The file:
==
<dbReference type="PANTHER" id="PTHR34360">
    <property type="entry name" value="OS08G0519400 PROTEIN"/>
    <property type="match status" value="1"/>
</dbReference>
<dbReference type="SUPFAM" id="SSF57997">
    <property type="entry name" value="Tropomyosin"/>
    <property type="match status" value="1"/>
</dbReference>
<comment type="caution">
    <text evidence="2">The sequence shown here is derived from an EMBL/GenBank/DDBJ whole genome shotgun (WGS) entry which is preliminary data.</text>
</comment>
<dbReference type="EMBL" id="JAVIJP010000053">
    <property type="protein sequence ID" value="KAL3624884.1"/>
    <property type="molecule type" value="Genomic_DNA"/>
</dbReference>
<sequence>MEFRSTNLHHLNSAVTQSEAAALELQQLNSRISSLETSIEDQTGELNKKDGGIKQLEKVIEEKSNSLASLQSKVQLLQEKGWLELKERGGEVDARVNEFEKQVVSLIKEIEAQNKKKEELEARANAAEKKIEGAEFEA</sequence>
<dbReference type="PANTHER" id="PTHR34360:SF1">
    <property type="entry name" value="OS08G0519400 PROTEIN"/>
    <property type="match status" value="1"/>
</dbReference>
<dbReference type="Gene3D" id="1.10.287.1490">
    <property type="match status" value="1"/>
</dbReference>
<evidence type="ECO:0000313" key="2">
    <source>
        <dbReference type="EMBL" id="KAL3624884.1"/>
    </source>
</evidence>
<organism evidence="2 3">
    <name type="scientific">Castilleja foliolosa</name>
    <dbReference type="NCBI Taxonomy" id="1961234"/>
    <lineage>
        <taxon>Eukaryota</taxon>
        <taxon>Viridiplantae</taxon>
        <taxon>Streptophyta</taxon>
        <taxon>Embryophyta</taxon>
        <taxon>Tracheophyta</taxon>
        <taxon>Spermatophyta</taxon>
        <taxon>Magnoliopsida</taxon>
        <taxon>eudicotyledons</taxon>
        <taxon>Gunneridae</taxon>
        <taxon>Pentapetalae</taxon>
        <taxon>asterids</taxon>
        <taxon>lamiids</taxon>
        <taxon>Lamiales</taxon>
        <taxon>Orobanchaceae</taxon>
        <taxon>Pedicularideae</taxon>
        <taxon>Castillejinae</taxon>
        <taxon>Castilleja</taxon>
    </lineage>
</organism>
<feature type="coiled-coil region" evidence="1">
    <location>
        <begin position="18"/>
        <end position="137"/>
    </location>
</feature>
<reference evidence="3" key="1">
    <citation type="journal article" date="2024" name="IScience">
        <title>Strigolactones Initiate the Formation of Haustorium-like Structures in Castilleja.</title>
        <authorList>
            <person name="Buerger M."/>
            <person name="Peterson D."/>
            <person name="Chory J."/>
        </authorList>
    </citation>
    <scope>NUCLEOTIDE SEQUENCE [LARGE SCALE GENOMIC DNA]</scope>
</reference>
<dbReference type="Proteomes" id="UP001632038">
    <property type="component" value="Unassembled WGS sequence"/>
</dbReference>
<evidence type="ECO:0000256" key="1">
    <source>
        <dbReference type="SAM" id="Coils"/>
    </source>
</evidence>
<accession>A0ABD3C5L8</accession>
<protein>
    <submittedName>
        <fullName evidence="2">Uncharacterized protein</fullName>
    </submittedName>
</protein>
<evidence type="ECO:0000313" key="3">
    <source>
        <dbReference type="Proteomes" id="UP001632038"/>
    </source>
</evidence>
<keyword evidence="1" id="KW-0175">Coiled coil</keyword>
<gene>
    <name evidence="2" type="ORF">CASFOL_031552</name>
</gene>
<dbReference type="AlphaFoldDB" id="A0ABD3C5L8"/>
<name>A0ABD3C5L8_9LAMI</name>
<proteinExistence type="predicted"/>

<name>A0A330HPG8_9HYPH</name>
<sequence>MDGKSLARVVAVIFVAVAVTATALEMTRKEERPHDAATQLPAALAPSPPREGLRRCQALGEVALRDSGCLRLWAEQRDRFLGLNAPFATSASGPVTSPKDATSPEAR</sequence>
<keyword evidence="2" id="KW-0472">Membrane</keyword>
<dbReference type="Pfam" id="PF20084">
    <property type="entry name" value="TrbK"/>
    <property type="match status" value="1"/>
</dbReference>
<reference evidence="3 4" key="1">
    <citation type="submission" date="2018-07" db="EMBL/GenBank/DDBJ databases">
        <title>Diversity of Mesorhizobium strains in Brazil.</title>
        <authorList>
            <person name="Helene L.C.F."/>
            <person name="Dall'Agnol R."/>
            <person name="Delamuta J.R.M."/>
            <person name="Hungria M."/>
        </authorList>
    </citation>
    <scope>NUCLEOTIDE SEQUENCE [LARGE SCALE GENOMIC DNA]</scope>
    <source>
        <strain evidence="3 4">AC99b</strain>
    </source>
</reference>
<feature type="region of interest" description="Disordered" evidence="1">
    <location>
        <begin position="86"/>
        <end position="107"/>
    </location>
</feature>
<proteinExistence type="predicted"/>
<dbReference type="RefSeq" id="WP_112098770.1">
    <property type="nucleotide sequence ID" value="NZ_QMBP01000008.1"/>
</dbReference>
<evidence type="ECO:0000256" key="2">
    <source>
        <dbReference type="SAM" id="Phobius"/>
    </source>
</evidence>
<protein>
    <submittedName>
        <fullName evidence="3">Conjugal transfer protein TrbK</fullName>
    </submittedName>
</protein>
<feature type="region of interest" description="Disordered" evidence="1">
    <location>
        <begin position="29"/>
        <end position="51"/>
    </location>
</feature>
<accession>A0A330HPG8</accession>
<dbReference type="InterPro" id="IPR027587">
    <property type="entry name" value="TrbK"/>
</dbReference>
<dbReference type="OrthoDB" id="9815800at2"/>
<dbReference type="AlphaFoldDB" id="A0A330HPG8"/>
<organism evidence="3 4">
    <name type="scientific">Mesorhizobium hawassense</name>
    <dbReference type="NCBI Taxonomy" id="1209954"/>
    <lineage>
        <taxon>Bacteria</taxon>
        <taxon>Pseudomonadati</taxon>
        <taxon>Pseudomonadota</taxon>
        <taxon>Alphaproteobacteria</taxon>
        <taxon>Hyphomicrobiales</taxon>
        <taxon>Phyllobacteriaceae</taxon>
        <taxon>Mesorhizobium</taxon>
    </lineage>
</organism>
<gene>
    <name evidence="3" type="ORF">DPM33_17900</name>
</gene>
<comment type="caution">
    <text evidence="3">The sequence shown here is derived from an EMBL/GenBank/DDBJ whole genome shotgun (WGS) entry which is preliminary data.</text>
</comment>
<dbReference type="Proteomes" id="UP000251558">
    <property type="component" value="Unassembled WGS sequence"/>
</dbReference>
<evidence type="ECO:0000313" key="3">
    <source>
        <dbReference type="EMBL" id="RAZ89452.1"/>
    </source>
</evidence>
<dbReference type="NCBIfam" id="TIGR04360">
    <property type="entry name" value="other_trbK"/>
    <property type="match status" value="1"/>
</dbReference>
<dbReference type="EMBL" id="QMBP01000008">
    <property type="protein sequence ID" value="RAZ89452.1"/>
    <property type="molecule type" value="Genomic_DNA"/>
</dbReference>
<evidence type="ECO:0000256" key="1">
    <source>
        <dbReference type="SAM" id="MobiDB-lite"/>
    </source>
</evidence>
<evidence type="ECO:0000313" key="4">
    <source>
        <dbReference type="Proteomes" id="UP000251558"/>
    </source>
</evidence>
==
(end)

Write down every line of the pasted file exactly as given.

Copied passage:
<dbReference type="PANTHER" id="PTHR34360">
    <property type="entry name" value="OS08G0519400 PROTEIN"/>
    <property type="match status" value="1"/>
</dbReference>
<dbReference type="SUPFAM" id="SSF57997">
    <property type="entry name" value="Tropomyosin"/>
    <property type="match status" value="1"/>
</dbReference>
<comment type="caution">
    <text evidence="2">The sequence shown here is derived from an EMBL/GenBank/DDBJ whole genome shotgun (WGS) entry which is preliminary data.</text>
</comment>
<dbReference type="EMBL" id="JAVIJP010000053">
    <property type="protein sequence ID" value="KAL3624884.1"/>
    <property type="molecule type" value="Genomic_DNA"/>
</dbReference>
<sequence>MEFRSTNLHHLNSAVTQSEAAALELQQLNSRISSLETSIEDQTGELNKKDGGIKQLEKVIEEKSNSLASLQSKVQLLQEKGWLELKERGGEVDARVNEFEKQVVSLIKEIEAQNKKKEELEARANAAEKKIEGAEFEA</sequence>
<dbReference type="PANTHER" id="PTHR34360:SF1">
    <property type="entry name" value="OS08G0519400 PROTEIN"/>
    <property type="match status" value="1"/>
</dbReference>
<dbReference type="Gene3D" id="1.10.287.1490">
    <property type="match status" value="1"/>
</dbReference>
<evidence type="ECO:0000313" key="2">
    <source>
        <dbReference type="EMBL" id="KAL3624884.1"/>
    </source>
</evidence>
<organism evidence="2 3">
    <name type="scientific">Castilleja foliolosa</name>
    <dbReference type="NCBI Taxonomy" id="1961234"/>
    <lineage>
        <taxon>Eukaryota</taxon>
        <taxon>Viridiplantae</taxon>
        <taxon>Streptophyta</taxon>
        <taxon>Embryophyta</taxon>
        <taxon>Tracheophyta</taxon>
        <taxon>Spermatophyta</taxon>
        <taxon>Magnoliopsida</taxon>
        <taxon>eudicotyledons</taxon>
        <taxon>Gunneridae</taxon>
        <taxon>Pentapetalae</taxon>
        <taxon>asterids</taxon>
        <taxon>lamiids</taxon>
        <taxon>Lamiales</taxon>
        <taxon>Orobanchaceae</taxon>
        <taxon>Pedicularideae</taxon>
        <taxon>Castillejinae</taxon>
        <taxon>Castilleja</taxon>
    </lineage>
</organism>
<feature type="coiled-coil region" evidence="1">
    <location>
        <begin position="18"/>
        <end position="137"/>
    </location>
</feature>
<reference evidence="3" key="1">
    <citation type="journal article" date="2024" name="IScience">
        <title>Strigolactones Initiate the Formation of Haustorium-like Structures in Castilleja.</title>
        <authorList>
            <person name="Buerger M."/>
            <person name="Peterson D."/>
            <person name="Chory J."/>
        </authorList>
    </citation>
    <scope>NUCLEOTIDE SEQUENCE [LARGE SCALE GENOMIC DNA]</scope>
</reference>
<dbReference type="Proteomes" id="UP001632038">
    <property type="component" value="Unassembled WGS sequence"/>
</dbReference>
<evidence type="ECO:0000256" key="1">
    <source>
        <dbReference type="SAM" id="Coils"/>
    </source>
</evidence>
<accession>A0ABD3C5L8</accession>
<protein>
    <submittedName>
        <fullName evidence="2">Uncharacterized protein</fullName>
    </submittedName>
</protein>
<evidence type="ECO:0000313" key="3">
    <source>
        <dbReference type="Proteomes" id="UP001632038"/>
    </source>
</evidence>
<keyword evidence="1" id="KW-0175">Coiled coil</keyword>
<gene>
    <name evidence="2" type="ORF">CASFOL_031552</name>
</gene>
<dbReference type="AlphaFoldDB" id="A0ABD3C5L8"/>
<name>A0ABD3C5L8_9LAMI</name>
<proteinExistence type="predicted"/>

<name>A0A330HPG8_9HYPH</name>
<sequence>MDGKSLARVVAVIFVAVAVTATALEMTRKEERPHDAATQLPAALAPSPPREGLRRCQALGEVALRDSGCLRLWAEQRDRFLGLNAPFATSASGPVTSPKDATSPEAR</sequence>
<keyword evidence="2" id="KW-0472">Membrane</keyword>
<dbReference type="Pfam" id="PF20084">
    <property type="entry name" value="TrbK"/>
    <property type="match status" value="1"/>
</dbReference>
<reference evidence="3 4" key="1">
    <citation type="submission" date="2018-07" db="EMBL/GenBank/DDBJ databases">
        <title>Diversity of Mesorhizobium strains in Brazil.</title>
        <authorList>
            <person name="Helene L.C.F."/>
            <person name="Dall'Agnol R."/>
            <person name="Delamuta J.R.M."/>
            <person name="Hungria M."/>
        </authorList>
    </citation>
    <scope>NUCLEOTIDE SEQUENCE [LARGE SCALE GENOMIC DNA]</scope>
    <source>
        <strain evidence="3 4">AC99b</strain>
    </source>
</reference>
<feature type="region of interest" description="Disordered" evidence="1">
    <location>
        <begin position="86"/>
        <end position="107"/>
    </location>
</feature>
<proteinExistence type="predicted"/>
<dbReference type="RefSeq" id="WP_112098770.1">
    <property type="nucleotide sequence ID" value="NZ_QMBP01000008.1"/>
</dbReference>
<evidence type="ECO:0000256" key="2">
    <source>
        <dbReference type="SAM" id="Phobius"/>
    </source>
</evidence>
<protein>
    <submittedName>
        <fullName evidence="3">Conjugal transfer protein TrbK</fullName>
    </submittedName>
</protein>
<feature type="region of interest" description="Disordered" evidence="1">
    <location>
        <begin position="29"/>
        <end position="51"/>
    </location>
</feature>
<accession>A0A330HPG8</accession>
<dbReference type="InterPro" id="IPR027587">
    <property type="entry name" value="TrbK"/>
</dbReference>
<dbReference type="OrthoDB" id="9815800at2"/>
<dbReference type="AlphaFoldDB" id="A0A330HPG8"/>
<organism evidence="3 4">
    <name type="scientific">Mesorhizobium hawassense</name>
    <dbReference type="NCBI Taxonomy" id="1209954"/>
    <lineage>
        <taxon>Bacteria</taxon>
        <taxon>Pseudomonadati</taxon>
        <taxon>Pseudomonadota</taxon>
        <taxon>Alphaproteobacteria</taxon>
        <taxon>Hyphomicrobiales</taxon>
        <taxon>Phyllobacteriaceae</taxon>
        <taxon>Mesorhizobium</taxon>
    </lineage>
</organism>
<gene>
    <name evidence="3" type="ORF">DPM33_17900</name>
</gene>
<comment type="caution">
    <text evidence="3">The sequence shown here is derived from an EMBL/GenBank/DDBJ whole genome shotgun (WGS) entry which is preliminary data.</text>
</comment>
<dbReference type="Proteomes" id="UP000251558">
    <property type="component" value="Unassembled WGS sequence"/>
</dbReference>
<evidence type="ECO:0000313" key="3">
    <source>
        <dbReference type="EMBL" id="RAZ89452.1"/>
    </source>
</evidence>
<dbReference type="NCBIfam" id="TIGR04360">
    <property type="entry name" value="other_trbK"/>
    <property type="match status" value="1"/>
</dbReference>
<dbReference type="EMBL" id="QMBP01000008">
    <property type="protein sequence ID" value="RAZ89452.1"/>
    <property type="molecule type" value="Genomic_DNA"/>
</dbReference>
<evidence type="ECO:0000256" key="1">
    <source>
        <dbReference type="SAM" id="MobiDB-lite"/>
    </source>
</evidence>
<evidence type="ECO:0000313" key="4">
    <source>
        <dbReference type="Proteomes" id="UP000251558"/>
    </source>
</evidence>